I picked up a branch of these eensy weensy specimens last Wednesday. The small ones, once trimmed, were the size of my thumb nail, so I just threw them in the pan whole, and I cut some of the larger ones (large being totally relative here, they were still no bigger than a ping pong ball) in half so they would be closer in size.

Roasted in the oven with simple seasoning and oil, these mini cabbages make for a totally delicious and unbelievably good for you side dish. This bowl above was full, but I only remembered half way through that I wanted a photo of the finished goods. If you can't find dollhouse sized sprouts, just cut the regular ones in quarters.

Roasted Brussels Sprouts

Brussels Sprouts
Olive Oil

Preheat the oven to 400 degrees.

Wash the sprouts, removing any tough or discolored outer leaves. If you bought them on the branch, be sure to trim the stem end off as well. If using regular sized sprouts, cut them in quarters or in half. Place in a pan, season generously with salt and pepper, and toss with a few tablespoons of olive oil. Roast until golden brown with darker spots, stirring once, at lest 20 minutes. Larger sprouts will take longer.

Friday, October 24, 2008

Key Lime Cheesecake for Hugh's Birthday

The week before I went to Atlanta, Hugh celebrated a slightly momentous birthday - not one that ends in a 0 or anything, but a birthday nonetheless. A few months earlier, she had inquired about key lime pie, but when I suggested it for the Big Event, she said "how about cheesecake?" How ABOUT cheesecake? Yes! I've never made a cheesecake before, but key lime cheesecake sounded like the perfect compromise.

Step one: Obtain graham cracker crumbs. I accomplished this by giving Hugh a baggie full of crackers and a stick with which to beat them.

Step two: Take wonky picture for your blog so people can see you are not insane and did not juice 1,304,798 teeensy weeensy key limes. Couldn't find them, actually. I went with bottled key lime juice and do not feel bad about it. I do feel bad about the crookedness of this photo, though. Oy.

Step three: Stop describing this in steps, because it could get very annoying. I like that this recipe only had half a stick of butter in it, so I took a picture of it. Oookay.

As previously mentioned, I had never made a cheesecake before, but it wasn't that scary. The crust only has three ingredients, and the filling was easy enough to pull together with my trusty handheld mixer. Plus there's cream cheese. Mmm.

I had read all the reviews on the original Epicurious recipe (reviews are the best part of Epicurious, for sure), and a lot of people mentioned the trouble they had getting the cake to set. I didn't really have any such trouble, but as you can see from one of the photos below the top of my cake had some pretty hefty cracks across it.

Luckily, they were covered up with the whipped cream topping. Oh and a note about that - if you make this, make more than the recipe calls for. I wanted more.

I also skipped the whole 'mango ribbon' thing. It seemed rather fussy to me, and I knew I would have to wait to top the cake until just before we ate it. What that means is there would be people hanging out in my apartment, silently shaking their heads as I photograph the dessert they are waiting to eat.

Add in the fact that good mangoes are tough to find in New England no matter what time of year, and it seemed that raspberries would be an easier way to lovelify (lovely-ify? can you spell it 'wrong' if it's a made up word?), so that's what I did.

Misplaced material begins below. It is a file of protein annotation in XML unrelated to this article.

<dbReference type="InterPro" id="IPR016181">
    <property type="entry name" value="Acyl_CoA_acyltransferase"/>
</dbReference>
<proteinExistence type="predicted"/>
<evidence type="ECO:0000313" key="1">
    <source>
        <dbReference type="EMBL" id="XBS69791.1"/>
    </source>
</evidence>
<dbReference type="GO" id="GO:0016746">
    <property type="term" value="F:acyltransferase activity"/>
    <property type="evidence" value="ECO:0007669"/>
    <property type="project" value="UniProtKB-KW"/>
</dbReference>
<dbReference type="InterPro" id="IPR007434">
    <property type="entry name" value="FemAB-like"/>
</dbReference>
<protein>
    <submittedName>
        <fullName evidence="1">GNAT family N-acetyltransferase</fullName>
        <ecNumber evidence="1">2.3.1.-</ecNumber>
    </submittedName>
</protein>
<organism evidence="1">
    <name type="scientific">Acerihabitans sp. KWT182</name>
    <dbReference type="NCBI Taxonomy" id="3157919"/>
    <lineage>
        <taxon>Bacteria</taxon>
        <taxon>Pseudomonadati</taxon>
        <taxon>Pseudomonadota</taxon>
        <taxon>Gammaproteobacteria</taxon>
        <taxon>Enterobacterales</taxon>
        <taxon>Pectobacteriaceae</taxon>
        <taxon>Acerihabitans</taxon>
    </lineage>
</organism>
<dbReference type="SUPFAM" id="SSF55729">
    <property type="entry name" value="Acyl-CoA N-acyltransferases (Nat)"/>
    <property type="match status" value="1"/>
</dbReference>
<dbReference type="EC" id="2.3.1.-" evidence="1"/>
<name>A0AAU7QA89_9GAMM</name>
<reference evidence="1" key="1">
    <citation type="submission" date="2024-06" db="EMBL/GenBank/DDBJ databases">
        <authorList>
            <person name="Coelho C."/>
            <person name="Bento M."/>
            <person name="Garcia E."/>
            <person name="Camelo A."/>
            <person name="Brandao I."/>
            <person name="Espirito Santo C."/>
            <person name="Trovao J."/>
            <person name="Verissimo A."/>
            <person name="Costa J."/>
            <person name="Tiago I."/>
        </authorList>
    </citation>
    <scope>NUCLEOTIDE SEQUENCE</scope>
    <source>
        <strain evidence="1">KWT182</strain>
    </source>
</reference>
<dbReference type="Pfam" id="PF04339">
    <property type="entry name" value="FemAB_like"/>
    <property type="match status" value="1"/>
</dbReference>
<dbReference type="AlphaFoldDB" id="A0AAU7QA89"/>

How'd it go? Well it's cheesecake, so it's hard to imagine it was BAD, right? Oh my friends it was so the opposite of bad. It was delicious. I loved the tang from the lime juice, and the barely sweetened whipped cream cut through it very nicely, the raspberries were juicy and delicious and the crust was tender and crumbly. I liked it. Hugh liked. Birthday cake success is mine!

If you have a cheesecake lover in your life and you've never tried it before, let me repeat: don't be scared. You can do it, and you won't regret it.

Key Lime Cheesecake

adapted from Epicurious

1 1/4 cups graham cracker crumbs (5 oz)
3 Tbsp sugar
1/2 stick unsalted butter, melted

2 (8 oz) packages cream cheese, room temperature
1 cup plus 2 Tbsp sugar
3/4 cup Key lime juice, bottled or fresh
1/2 cup sour cream
1/2 tsp vanilla
2 1/2 Tbsp AP flour
1/4 tsp salt
3 eggs

1/2 cup chilled heavy cream
1 Tbsp sugar

Special equipment: a 9- to 9 1/2-inch springform pan
1. Preheat oven to 350 and butter then sides and bottom of the springform pan. In a bowl combine the crumbs, sugar and butter, then use your fingers to press it evenly onto the bottom of the pan and about 1/3 of the way up the sides. Bake for 6-8 minutes, just until golden. I took mine out after six minutes because several reviewers had mentioned their crust got overcooked while they waited for the center to set.

2. Reduce oven temp to 325. Beat the cream cheese with an electric mixer until very fluffy, then beat in the sugar; be thorough so your cake won't be too heavy. Add sour cream, lime juice and vanilla; beat until smooth. Add eggs (all at once!) and mix just until incorporated.

3. Pour the filling into the crust and put the springform pan onto a baking sheet (in case of leaks). Bake until cake is set in the center, 60-70 minutes. I went to 70, but my cake had just the slightest bit of jiggle in the middle. Knowing it will continue to set up as it cools, I didn't want to overdo it. Cool cake completely in the springform pan on a rack. When cake is completely cool, run a thin knife around the edge of the cake before releasing the pan. Chill in fridge for at least 8 hours (or two days, if you're me).

4. When read to serve, beat cream and sugar in a bowl with an electric mixture until it just holds stiff peaks, then spread over top of cheesecake. Dot with raspberries, and serve. I like cheesecake cold, so I served it straight from the fridge, but you could also let it come up to room temp before topping and serving.